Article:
Lomography continues to surprise us with its array of films, and the two b&w cine films in its latest offering - Babylon 13 and Fantôme 8 certainly will appeal to a smaller group of photographers. Before I discuss these two "new" films, I should add that they fall within Lomography's Kino subset of films - purported to give cinematic effects to your images. These four b&w films - Berlin, Potsdam, Fantôme, and Babylon are rebranded Orwo cine film stocks. I previously reviewed Berlin and Potsdam
|The Lomo Kino family (from Lomography)|
I give credit to whoever writes the ad copy for Lomography:
From the Babylon Kino page -- "Delicately capture the details of life’s most emotive moments with this moony-eyed monochrome." and the Fantôme Kino -- "Effortlessly evoke the theatre in your everyday life with this show-stopping black and white beauty."
So if that doesn't pull you in, there's more:
"This panchromatic is perfect for seasoned professionals and creative first time photographers alike. Particularly appropriate for those who like to take full manual control and experiment with flash photography, the Fantôme Kino B&W Film packs drama into the frame with crushed shadows and super high contrast renderings, reminiscent of our favourite Film Noir classics."
The key takeaway here should be that these are low-ISO films and at ISO 8 (Fantôme) and 13 (Babylon), they are not going to be used in your crappy plastic Lomo cameras. You'll need an SLR or a decent rangefinder camera that can meter to and ISO of at least 12, preferably 6. Or, use a handheld meter or phone app that can meter at low ISOs. Since they are so slow, a tripod will greatly assist in making the longer exposures.
The other factor to consider, is that both of these stocks were created for cinematic uses, not for conventional still photography. Just as I wrote about Kodak's cine films on the Film Photography Project Blog, some b&w cine films are used for effects, titling, and making direct copies from the negatives. The specialized films have narrower exposure latitude, may be orthochromatic, and will almost certainly have a low speed.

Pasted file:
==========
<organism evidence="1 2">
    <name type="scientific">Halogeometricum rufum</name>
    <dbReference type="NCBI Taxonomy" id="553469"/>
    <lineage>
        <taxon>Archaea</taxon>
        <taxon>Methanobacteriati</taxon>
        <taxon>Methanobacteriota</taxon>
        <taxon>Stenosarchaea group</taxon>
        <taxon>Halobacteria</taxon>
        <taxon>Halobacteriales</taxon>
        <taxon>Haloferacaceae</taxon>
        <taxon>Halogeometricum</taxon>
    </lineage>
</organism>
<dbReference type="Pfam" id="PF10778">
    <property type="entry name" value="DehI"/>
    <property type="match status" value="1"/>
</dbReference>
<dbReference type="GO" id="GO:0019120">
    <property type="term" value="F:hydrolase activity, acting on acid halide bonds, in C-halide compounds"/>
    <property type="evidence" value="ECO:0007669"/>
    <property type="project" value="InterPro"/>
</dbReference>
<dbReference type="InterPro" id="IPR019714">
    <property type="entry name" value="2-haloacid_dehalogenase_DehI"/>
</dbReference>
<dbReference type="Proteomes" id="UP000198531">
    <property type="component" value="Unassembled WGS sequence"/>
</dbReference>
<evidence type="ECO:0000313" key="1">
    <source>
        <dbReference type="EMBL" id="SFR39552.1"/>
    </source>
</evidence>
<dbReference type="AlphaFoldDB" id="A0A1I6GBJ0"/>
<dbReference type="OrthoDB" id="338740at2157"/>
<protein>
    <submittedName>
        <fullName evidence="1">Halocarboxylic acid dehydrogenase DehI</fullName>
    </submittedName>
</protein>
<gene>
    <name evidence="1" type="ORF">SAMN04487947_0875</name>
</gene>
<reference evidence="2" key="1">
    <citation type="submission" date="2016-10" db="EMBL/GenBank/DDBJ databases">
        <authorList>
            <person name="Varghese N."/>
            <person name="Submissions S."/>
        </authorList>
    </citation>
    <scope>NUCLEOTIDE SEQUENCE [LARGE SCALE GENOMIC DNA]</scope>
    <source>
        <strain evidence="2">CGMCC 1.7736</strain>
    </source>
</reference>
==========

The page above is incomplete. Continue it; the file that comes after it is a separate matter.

The great thing is that Lomography decided to offer them as something that may get your creative juices flowing, and allow you to experiment with some film stocks that you might never see otherwise. After all, ORWO isn't the most expressive film company, and they cater to professional cinematographers, not a bunch of amateur shutterbugs. So having Lomography do the hype and selling of these films is a sure way to have people try them.
I purchased these films from B&H and of course, they arrived very quickly. I bought two rolls of each, and shot a roll of each a few months ago.
Lomo Kino Fantôme 8
If you can set your camera ISO to 8, that's great. If it only goes to 12, you can dial in +2/3 of a stop for the extra exposure that is needed. I loaded my Nikon F100 with the Fantôme, and shot the entire roll along the French Broad River at Ledges Whitewater Park. It was getting close to sunset, and my exposures were between 8 and 12 seconds. I was using a 28mm Nikkor at f/16. I felt that the long exposures would be interesting with the moving water and shadows on the water. Tripod, of course.
I developed the film in FPP's D-96 for 6.5 minutes at 20°C. The film base is clear, and curls like crazy when dry. It wasn't much of a problem to scan though, as the curl is lengthwise, and not cupping the negatives. The scans did not need much tweaking, and I really loved the results - moody, sharp as a tack, and I think it's one of those films that have a special use - and it works perfectly for what I was shooting.
Lomo Babylon 13
I loaded my Nikon F4 with the roll of Babylon, and set the ISO to 12. I also used the 28mm Nikkor with a yellow K12 filter and polarizer to get dramatic skies that I knew were coming in that day. The clouds were coming towards the Blue Ridge Parkway, and it didn't take me too long to shoot the 36 exposure roll. I also used a tripod. I developed the film in HC-110B for 8.5 minutes at 20°C. The film base isn't absolutely clear like the Fantôme. I had some odd vertical stripes show up on some frames, and I don't know the exact cause, though they look like a light leak . The skies were appropriately dramatic, though the film's shadow detail could be better. I may have to shoot the next roll on a cloudy day and a different subject and see what I get.
Of the two films, I liked the results from the Fantôme better, but both could use more testing, as a single roll doesn't tell me much, except what I got under quite different circumstances. One thing that I am not a fan of is the plastic film cassette that Lomo has been using for these films. I usually pop open the metal cassettes, but with the plastic two-piece cassettes, I end up having to use a leader retriever and then pull the film out of the cassette. So long as you know this ahead of time, it's not so bad.
Are these films for you? If you like experimenting with low-ISO films, I recommend them. They are not snapshot films in any sense. Home-developing is almost a must. The only other way to try these films would be to buy a 200 ft reel from Orwo, which for most of us, is not going to happen. At about $9 for a 36-exposure roll, they are not that expensive, and many places are selling the films. If it's your first foray into slow films, be patient and use a tripod!